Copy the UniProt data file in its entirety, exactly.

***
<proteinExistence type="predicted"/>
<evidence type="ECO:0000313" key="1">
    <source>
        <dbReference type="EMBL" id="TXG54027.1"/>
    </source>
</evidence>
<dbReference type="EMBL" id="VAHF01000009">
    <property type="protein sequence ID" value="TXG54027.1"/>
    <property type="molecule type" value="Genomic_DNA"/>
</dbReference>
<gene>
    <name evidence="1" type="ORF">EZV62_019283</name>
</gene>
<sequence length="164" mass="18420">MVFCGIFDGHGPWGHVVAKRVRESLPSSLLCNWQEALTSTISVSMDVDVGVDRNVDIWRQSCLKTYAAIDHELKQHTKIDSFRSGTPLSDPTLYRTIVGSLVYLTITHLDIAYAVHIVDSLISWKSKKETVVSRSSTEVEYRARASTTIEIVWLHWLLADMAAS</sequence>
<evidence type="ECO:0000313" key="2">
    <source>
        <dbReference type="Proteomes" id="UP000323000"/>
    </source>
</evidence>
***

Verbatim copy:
<proteinExistence type="predicted"/>
<evidence type="ECO:0000313" key="1">
    <source>
        <dbReference type="EMBL" id="TXG54027.1"/>
    </source>
</evidence>
<dbReference type="EMBL" id="VAHF01000009">
    <property type="protein sequence ID" value="TXG54027.1"/>
    <property type="molecule type" value="Genomic_DNA"/>
</dbReference>
<gene>
    <name evidence="1" type="ORF">EZV62_019283</name>
</gene>
<sequence length="164" mass="18420">MVFCGIFDGHGPWGHVVAKRVRESLPSSLLCNWQEALTSTISVSMDVDVGVDRNVDIWRQSCLKTYAAIDHELKQHTKIDSFRSGTPLSDPTLYRTIVGSLVYLTITHLDIAYAVHIVDSLISWKSKKETVVSRSSTEVEYRARASTTIEIVWLHWLLADMAAS</sequence>
<evidence type="ECO:0000313" key="2">
    <source>
        <dbReference type="Proteomes" id="UP000323000"/>
    </source>
</evidence>